Those who can, teach
- Elections 2014 LIVE: Vishwas's 'Irani or Pakistani' remark sparks row; Modi attacks Sonia
- RBI: Growth rate to stay under 6 per cent
- Buses go off road in Mumbai as drivers, conductors strike against long duty hours
- Narendra Modi has deep character flaws... wouldâve fought in Varanasi if I knew Hindi: PC
- US visa ban on Narendra Modi to be lifted if he becomes PM: Report
Is creative scholarship found only in research institutes? Across disciplines, the most notable names are teachers
Why do social sciences in India thrive best outside the university system, asks Pratap Bhanu Mehta, ('Rigour in the margins', IE, November 15), lamenting that India's most creative writers and social scientists (with the honourable exception of history) have been housed in research institutes cut off from students. Surely this self-congratulatory myth-making has to stop? This constant devaluing of teaching and the refusal to recognise the heavy odds that undergraduate and postgraduate teachers work against while still producing world-quality research, accompanied by mutual back-patting between a handful of Boys' Club members that has become common sense across the media, because the Boys' Club has clout in the media.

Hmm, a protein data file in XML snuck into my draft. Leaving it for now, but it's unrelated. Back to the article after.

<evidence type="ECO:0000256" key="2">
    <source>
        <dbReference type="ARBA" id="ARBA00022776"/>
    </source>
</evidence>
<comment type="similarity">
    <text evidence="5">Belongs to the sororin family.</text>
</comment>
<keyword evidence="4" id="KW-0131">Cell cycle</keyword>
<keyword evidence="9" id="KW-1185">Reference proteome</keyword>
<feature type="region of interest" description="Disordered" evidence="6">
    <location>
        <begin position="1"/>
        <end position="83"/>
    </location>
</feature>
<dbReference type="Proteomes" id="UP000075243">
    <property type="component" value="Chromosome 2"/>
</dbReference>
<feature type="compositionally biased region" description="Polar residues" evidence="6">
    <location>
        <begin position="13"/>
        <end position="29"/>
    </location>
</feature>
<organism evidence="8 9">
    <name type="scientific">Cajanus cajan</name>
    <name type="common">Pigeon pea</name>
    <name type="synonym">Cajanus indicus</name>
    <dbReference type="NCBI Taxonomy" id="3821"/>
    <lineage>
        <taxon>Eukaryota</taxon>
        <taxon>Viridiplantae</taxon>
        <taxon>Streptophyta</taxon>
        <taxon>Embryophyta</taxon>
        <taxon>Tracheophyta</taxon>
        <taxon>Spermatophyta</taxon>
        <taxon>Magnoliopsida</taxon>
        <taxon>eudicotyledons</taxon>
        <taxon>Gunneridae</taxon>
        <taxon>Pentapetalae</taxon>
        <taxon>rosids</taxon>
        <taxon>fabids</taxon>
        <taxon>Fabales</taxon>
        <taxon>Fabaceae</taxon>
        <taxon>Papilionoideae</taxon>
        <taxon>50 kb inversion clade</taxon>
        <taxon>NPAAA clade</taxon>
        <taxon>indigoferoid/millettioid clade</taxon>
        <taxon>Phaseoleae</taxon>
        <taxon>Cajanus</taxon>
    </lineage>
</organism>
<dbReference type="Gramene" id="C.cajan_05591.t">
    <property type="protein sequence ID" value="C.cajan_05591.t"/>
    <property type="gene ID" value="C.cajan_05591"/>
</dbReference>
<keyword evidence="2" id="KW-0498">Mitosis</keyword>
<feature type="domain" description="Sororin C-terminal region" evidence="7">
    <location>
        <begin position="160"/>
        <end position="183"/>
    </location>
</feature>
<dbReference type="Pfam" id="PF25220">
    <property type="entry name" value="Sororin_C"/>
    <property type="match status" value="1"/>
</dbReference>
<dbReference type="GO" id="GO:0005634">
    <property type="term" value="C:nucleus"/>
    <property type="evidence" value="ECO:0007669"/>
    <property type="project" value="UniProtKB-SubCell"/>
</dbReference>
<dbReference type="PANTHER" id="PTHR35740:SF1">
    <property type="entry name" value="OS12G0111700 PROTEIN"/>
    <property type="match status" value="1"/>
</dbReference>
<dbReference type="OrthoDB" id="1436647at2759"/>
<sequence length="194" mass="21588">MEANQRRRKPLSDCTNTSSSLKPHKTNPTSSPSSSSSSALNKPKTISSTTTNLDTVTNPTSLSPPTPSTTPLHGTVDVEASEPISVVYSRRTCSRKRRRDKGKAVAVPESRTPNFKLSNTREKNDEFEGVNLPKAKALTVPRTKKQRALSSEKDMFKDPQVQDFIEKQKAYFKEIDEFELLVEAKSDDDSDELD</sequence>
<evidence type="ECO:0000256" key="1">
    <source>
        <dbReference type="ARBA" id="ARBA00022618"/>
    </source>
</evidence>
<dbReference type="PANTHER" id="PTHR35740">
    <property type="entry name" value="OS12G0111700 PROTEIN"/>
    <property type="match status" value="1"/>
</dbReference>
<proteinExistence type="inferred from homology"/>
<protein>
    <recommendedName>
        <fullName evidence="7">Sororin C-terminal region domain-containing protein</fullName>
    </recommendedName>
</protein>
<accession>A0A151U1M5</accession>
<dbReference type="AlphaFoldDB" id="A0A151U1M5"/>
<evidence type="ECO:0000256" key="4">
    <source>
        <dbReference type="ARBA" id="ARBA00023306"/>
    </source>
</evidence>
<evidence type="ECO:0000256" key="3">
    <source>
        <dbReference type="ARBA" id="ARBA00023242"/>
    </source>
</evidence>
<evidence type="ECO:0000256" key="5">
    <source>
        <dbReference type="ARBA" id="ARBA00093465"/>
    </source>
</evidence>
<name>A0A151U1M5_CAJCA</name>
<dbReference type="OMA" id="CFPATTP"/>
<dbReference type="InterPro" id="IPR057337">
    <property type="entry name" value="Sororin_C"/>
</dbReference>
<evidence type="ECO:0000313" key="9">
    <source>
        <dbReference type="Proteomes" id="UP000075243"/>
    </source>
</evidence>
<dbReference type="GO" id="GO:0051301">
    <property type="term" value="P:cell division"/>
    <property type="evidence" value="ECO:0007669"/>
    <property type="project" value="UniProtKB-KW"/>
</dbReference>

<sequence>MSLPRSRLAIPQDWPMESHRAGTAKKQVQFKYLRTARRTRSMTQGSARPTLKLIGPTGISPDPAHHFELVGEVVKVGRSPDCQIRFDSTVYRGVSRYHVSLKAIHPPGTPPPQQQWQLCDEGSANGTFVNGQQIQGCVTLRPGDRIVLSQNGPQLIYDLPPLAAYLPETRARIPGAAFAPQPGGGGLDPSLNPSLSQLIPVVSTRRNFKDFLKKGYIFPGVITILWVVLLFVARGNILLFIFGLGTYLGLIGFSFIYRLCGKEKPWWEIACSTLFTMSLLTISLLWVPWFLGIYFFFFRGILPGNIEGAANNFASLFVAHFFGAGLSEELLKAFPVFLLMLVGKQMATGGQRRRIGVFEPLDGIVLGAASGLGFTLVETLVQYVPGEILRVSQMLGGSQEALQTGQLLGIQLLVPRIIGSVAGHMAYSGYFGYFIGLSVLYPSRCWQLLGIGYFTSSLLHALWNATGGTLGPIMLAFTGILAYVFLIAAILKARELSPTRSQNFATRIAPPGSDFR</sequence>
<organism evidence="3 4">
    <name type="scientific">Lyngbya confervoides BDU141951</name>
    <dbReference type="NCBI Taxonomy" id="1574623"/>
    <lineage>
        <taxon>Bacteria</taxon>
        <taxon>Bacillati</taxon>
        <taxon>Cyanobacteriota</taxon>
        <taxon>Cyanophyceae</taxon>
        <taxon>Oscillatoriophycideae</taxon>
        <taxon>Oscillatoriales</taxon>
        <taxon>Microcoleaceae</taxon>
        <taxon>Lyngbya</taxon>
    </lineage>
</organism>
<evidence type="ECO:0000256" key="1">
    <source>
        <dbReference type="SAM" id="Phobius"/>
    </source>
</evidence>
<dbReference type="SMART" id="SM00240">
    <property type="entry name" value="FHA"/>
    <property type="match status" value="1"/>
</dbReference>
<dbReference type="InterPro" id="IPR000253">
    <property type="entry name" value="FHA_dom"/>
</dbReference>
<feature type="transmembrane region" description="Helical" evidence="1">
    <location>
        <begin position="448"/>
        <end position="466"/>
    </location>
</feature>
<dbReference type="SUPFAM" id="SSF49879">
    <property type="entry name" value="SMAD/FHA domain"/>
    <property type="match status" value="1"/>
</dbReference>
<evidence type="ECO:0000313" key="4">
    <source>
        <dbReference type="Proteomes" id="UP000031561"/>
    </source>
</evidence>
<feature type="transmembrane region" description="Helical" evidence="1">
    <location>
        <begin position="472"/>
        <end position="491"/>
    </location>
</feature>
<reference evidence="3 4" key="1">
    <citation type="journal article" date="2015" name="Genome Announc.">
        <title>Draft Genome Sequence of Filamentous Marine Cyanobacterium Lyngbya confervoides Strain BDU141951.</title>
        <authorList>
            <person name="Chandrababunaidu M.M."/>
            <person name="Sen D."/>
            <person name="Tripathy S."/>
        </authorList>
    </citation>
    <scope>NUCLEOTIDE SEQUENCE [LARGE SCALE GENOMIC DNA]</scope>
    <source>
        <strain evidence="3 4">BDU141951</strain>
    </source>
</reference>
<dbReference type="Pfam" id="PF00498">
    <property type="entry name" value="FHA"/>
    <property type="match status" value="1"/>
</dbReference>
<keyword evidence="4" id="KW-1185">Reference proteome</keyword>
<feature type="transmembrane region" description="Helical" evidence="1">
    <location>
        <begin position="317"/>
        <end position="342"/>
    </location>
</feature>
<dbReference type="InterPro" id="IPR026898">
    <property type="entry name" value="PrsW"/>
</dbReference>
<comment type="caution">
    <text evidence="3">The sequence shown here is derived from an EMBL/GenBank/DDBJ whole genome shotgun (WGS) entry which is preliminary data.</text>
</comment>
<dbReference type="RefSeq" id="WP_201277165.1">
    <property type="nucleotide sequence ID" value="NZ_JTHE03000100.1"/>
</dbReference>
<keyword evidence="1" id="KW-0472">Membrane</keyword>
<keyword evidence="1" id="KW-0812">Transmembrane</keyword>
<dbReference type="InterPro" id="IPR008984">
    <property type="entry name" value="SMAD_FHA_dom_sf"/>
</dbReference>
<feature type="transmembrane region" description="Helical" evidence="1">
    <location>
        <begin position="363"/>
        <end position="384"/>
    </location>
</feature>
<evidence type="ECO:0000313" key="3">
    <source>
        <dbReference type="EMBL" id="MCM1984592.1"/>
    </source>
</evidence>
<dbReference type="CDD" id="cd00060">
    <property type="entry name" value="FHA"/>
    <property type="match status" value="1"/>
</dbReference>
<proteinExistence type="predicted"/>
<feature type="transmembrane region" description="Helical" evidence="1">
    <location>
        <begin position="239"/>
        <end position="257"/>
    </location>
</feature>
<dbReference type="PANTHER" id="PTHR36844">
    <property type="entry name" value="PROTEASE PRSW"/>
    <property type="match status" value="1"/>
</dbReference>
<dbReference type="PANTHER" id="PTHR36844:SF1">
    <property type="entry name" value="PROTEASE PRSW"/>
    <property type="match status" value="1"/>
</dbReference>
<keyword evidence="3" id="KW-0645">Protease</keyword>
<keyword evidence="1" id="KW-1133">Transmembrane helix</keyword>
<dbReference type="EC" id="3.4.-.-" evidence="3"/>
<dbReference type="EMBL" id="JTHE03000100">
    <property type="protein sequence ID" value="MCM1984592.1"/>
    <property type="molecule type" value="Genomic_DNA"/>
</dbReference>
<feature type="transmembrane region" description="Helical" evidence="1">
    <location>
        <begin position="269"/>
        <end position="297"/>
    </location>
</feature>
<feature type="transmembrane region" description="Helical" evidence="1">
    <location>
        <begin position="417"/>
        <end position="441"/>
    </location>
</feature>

First, is it true that creative scholarship emanates only from research institutes? Certainly names can be named, justifiably awe-inspiring names — Rajni Kothari, Ashis Nandy, Partha Chatterjee. But take a minute to scan scholarship across disciplines other than history (which Mehta concedes does not fit his claim) — multi-disciplinary feminist work, sociology, literary studies, political science, economics — almost every name that springs to mind is a teacher: Sharmila Rege, Veena Das, Alok Rai, Zoya Hasan, Sudipta Kaviraj, Prabhat Patnaik. I invite those literate in social science scholarship to continue the exercise and reflect on the tenability of Mehta's claim, especially when many high-profile members of research institutes neither teach nor publish.
Of course, Mehta is ignorant of the academic writing (not just newspaper pieces) in Indian languages produced by scholars who have primarily, if not exclusively, been teachers — Sibaji Bandyopadhyay, Suhas Palshikar, T.K. Ramachandran. Equally importantly, Mehta discounts the hundreds of serious scholars produced by teachers who, through their lectures, have introduced cutting edge philosophy and social science to students in places in India where even Economic and Political Weekly is difficult to come by, let alone international journals. These students then reach Delhi and Hyderabad and Pune and Kolkata, go on to do doctoral research, publish, and some may even join research institutes. Research institutes are not produced in isolation.
- As campaigning picks up, candidates focus on strength areas of rivals
- 143 restaurants offer 30% discount to voters on April 30
- Auto union strike: Drivers demand Tricity permit
- RO serves Pawan Bansal show-cause notice
- BJP releases ‘chargesheet’ listing 16 Cong ‘scams’
- From mobile apps to post cards to call centres, parties go all out to woo voters